I had to dig through my archives to find this photo. It’s a snippet from a time passed.
Henri Cartier Bresson sums it up like this…
“To me, photography is the simultaneous recognition, in a fraction of a second, of the significance of an event.
Photographers deal in things which are continually vanishing and when they have vanished there is no contrivance on earth which can make them come back again.
The photograph itself doesn’t interest me. I want only to capture a minute part of reality.”
Photographers aren’t the only people who deal in things which are continually vanishing… life is vanishing … we all deal with vanishing moments of reality.
Recently a friend of mine lost her husband. There is no contrivance on earth which can make him come back again. How many of us have uttered the words “if I could turn back time”.
Photographs can’t bring people back, but they can offer an escape from this moment to a time passed. You can pick up a photograph, transcend time and be back in that moment. It’s not perfect but imagine a world without photographs, without these little passports.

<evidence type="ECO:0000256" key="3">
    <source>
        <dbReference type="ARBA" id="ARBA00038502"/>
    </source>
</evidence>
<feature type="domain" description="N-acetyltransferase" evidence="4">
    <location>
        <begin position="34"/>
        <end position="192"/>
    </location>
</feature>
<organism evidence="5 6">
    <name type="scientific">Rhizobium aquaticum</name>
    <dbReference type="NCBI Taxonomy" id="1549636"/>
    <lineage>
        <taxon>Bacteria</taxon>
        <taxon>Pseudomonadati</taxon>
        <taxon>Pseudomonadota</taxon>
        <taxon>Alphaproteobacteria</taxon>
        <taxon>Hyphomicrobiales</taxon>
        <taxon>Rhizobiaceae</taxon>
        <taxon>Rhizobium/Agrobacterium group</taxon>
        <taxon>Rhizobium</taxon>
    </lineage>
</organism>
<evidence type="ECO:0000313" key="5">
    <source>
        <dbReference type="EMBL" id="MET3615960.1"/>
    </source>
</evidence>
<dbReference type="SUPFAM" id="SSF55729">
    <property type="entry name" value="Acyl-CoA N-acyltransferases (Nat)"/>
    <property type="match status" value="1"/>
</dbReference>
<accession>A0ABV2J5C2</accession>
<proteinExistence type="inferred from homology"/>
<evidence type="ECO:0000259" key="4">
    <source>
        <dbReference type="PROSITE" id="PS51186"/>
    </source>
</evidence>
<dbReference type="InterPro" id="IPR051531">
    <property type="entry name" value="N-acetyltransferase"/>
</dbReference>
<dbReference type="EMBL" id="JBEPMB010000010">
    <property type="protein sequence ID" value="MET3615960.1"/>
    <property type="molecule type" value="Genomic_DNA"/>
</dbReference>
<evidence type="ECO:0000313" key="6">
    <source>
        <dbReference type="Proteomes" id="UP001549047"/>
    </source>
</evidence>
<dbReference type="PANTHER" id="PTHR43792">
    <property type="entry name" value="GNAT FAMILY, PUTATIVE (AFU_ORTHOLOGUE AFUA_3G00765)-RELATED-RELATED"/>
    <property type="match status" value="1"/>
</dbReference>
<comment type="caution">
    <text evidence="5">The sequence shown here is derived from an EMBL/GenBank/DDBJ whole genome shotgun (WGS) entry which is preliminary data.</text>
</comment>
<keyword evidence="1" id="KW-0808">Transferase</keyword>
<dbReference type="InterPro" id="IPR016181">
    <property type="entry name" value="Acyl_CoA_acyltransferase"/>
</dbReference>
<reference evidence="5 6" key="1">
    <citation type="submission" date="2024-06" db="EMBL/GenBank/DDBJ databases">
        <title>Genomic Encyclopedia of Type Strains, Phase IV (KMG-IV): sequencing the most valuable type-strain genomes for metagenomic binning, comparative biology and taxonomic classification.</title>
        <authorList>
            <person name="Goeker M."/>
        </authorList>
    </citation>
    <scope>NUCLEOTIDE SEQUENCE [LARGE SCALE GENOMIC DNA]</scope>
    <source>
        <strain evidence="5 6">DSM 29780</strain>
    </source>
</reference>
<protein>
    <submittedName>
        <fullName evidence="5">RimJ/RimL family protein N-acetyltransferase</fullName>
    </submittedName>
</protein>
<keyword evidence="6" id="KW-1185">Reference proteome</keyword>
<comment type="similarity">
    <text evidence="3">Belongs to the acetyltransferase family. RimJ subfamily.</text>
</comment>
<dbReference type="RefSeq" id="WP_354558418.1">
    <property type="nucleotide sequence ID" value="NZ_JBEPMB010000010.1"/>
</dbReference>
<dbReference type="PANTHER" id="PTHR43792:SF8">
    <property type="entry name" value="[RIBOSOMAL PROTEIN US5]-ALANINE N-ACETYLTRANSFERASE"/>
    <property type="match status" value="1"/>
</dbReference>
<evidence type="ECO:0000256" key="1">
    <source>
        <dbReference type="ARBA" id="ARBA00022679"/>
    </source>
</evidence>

Nearly every photographer has spoken of Cartier-Bresson’s “decisive moment” it’s been worn thin from use. I think every photograph that matters to someone, is a decisive moment. It might not be a great photo and it might take a few years before we can appreciate that moment, but let’s face it, it’s a moment, one that has vanished and nothing we do can bring it back.
I can’t tell you how many “less than perfect” photos I’ve seen on funeral service cards and I doubt if anyone at the moment of grief is judging that photo, analysing its composition, colour, light? I believe, more than likely, they’re lost in that photo, lost in that moment, and with their loved ones.
That’s why I love photography so much. It’s a gift, it offers an escape, if only momentarily, to a time passed.
Dedicated to my friend Sandra.